Hiking is one of the most prominent attractions of Mashamoquet Brook State Park. The Mashamoquet Brook Trail is around four-miles-long and can be enjoyed by new hikers as well as seasoned ones. Some of the paths are even kid-friendly and offer a chance for an adventurous family hike across this beautiful natural landscape. The loops are properly marked, making it easier and convenient to distinguish paths. The yellow ones indicate campgrounds, blue for the larger loop, and red for the smaller loop. The mesmerizing trails can be used for hiking, nature trips, bird watching, and walking. The best time to hike the trail is between April and October. While pets are not allowed on the campsites, dogs are allowed to accompany you on the trail as long as they are leashed.
Anglers can try their hand at stream fishing which is where the park gets its name. Mashamoquet is the Native Indian word for 'stream of good fishing' and this traditional way of fishing can still be experienced today. The lake and streams are teaming with pan fish that can be caught by anglers of all skill levels.
Guests can kayak or paddle board on the placid lake waters. When the water is clean and safe for swimming guests can also dive-in and cool off from the summer heat. The park doesn't offer boat rentals or a boat launch area so only small river kayaks and paddle board can be brought my guests to enjoy on the lake waters. It is important to ensure that lake water is safe for swimming before diving in. These details are provided to you at the Rangers office when entering Mashamoquet State Park.
When hiking or camping is not an option, one can still unwind at the Mashamoquet Brook State Park using its picnicking facilities. Among the green meadows and beautiful grassy areas, there are picnic shelters and picnic tables. These campsites are capacious and provide a large enough space for families and friends to enjoy a game of volleyball and other sports freely. Kids too can run around and be themselves without a care in the world. After a day exploring the park, these picnic spots provide a chance to sit down, enjoy homemade sandwiches, and take in the beauty that surrounds the place.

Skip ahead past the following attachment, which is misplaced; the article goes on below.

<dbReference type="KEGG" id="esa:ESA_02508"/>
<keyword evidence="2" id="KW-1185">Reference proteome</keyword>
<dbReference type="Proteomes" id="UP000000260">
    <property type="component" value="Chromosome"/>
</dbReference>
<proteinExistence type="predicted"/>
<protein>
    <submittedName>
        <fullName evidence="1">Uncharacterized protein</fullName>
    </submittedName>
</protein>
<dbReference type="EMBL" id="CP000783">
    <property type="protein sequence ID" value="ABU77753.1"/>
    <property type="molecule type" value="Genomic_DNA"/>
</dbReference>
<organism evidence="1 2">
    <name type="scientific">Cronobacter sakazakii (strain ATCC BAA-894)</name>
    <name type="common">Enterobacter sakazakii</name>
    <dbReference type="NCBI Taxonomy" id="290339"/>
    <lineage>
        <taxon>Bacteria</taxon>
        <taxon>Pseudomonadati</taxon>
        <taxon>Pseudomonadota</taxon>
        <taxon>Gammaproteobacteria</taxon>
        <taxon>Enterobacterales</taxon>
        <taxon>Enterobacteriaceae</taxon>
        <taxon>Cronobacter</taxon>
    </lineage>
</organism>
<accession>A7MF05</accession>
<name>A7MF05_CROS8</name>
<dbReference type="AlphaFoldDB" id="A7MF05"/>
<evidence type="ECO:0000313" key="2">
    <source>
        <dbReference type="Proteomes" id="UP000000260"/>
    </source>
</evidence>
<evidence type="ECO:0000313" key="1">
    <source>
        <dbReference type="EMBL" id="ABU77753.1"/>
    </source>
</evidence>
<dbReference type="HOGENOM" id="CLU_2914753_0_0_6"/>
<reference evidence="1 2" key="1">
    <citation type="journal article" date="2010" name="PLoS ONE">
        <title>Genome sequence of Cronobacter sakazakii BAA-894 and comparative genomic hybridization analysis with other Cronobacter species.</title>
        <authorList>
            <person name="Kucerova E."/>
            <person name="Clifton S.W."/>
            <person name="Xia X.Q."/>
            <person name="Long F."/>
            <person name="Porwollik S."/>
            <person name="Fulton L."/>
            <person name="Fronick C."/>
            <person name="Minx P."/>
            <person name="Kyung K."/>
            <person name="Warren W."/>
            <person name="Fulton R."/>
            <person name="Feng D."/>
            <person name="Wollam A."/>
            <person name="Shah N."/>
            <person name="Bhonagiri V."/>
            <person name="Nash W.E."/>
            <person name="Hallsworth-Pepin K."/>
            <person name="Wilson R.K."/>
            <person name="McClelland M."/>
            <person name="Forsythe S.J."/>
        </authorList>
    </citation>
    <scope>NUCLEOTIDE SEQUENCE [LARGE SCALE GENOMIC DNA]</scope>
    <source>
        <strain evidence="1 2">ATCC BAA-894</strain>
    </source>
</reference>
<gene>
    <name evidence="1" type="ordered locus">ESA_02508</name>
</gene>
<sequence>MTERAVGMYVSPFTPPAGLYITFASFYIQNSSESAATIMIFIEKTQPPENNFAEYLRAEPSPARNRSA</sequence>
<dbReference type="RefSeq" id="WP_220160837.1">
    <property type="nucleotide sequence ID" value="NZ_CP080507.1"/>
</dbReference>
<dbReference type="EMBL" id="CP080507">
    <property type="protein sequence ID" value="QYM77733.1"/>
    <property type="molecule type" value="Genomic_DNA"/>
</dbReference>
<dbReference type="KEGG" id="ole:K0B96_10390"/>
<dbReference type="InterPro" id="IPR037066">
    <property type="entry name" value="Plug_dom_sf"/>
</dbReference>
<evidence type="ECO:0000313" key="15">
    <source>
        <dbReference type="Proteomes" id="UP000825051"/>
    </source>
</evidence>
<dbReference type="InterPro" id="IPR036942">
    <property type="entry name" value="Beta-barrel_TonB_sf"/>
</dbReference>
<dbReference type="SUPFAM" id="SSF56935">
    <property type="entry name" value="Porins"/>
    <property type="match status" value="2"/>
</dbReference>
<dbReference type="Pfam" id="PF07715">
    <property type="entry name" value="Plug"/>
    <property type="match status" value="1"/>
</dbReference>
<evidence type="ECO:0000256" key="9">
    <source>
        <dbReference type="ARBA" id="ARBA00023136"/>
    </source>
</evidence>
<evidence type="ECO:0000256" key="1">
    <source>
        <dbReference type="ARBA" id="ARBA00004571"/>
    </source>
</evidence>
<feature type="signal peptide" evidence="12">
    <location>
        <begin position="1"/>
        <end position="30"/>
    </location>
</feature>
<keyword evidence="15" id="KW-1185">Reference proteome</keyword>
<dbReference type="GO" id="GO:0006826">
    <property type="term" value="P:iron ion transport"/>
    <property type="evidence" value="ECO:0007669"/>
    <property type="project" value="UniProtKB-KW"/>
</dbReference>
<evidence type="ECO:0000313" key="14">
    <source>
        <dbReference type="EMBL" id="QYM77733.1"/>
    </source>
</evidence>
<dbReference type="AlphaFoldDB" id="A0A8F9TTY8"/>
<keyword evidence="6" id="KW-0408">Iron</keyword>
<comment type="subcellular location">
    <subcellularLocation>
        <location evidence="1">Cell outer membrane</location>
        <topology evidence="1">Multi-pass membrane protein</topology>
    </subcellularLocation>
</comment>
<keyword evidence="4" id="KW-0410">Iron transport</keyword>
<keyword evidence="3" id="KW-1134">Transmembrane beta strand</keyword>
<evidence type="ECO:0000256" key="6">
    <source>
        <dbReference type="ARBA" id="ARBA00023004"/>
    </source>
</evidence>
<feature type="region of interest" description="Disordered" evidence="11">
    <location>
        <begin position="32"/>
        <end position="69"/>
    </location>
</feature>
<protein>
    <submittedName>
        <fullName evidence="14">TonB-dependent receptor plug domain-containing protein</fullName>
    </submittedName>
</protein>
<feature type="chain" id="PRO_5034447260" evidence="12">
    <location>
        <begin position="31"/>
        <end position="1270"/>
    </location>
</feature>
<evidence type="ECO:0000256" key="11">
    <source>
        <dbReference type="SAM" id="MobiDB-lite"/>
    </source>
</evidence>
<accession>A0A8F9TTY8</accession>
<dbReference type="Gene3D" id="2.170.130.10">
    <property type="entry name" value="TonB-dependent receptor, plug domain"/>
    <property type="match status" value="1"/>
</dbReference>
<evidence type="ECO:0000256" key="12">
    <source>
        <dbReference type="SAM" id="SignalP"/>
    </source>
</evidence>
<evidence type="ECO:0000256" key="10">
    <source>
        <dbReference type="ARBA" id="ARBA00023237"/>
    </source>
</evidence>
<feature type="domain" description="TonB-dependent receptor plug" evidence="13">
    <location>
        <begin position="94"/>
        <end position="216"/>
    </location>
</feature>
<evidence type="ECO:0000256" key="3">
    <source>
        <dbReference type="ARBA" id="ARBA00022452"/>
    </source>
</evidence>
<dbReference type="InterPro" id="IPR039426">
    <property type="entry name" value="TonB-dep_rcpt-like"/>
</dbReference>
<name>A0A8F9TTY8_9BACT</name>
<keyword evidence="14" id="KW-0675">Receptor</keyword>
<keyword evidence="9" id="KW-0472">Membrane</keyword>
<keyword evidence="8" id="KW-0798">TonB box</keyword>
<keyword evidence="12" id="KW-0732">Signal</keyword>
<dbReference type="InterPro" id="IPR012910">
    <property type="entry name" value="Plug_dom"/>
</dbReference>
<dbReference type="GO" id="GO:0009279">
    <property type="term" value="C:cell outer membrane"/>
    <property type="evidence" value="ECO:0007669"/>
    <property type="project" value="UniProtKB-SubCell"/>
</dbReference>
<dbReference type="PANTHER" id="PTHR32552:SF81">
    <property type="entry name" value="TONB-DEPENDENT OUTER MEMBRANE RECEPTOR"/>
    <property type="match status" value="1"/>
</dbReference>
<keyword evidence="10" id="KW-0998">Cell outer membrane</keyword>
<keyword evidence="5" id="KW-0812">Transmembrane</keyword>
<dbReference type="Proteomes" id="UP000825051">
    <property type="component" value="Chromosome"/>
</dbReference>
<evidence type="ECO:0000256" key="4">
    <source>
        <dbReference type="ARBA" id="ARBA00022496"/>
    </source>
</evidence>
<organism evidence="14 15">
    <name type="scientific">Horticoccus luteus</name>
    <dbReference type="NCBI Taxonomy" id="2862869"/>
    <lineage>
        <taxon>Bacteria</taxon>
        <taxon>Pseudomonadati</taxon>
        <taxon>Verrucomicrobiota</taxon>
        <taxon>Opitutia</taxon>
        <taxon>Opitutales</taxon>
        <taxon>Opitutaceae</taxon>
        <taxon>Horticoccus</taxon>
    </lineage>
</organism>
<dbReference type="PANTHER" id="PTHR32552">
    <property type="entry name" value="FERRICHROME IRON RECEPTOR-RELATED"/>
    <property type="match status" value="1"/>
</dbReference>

The folk tales and historical accounts are what makes Mashamoquet Brook State Park so alluring to guests. There is a plaque dedicated to the day when the Major General shot the last wolf in Connecticut. The plaque explains in detail, the account of that fateful day. Centuries ago, the entrance of the park used to house a cider mill, grist mill, and a wagon shop. Today, the old grist mill has been transformed into a museum and offers a wealth of information to those interested in a bit of history. It’s the best place to go when you are wandering aimlessly around the park or want to know more about its spectacular landscape. The members of Pomfret Historical Society are always welcoming and provide detailed interpretation.
There are numerous rock formations around the park. There is a little cave, 15 feet deep that is often a great interest to kids. Then there’s the Indian Chair, a rock formation that looks like a throne. Another famous rock formation is called Table Rock. As the name suggests, it is shaped like a table and often provides hikers a place to rest after a rugged and tough uphill trail.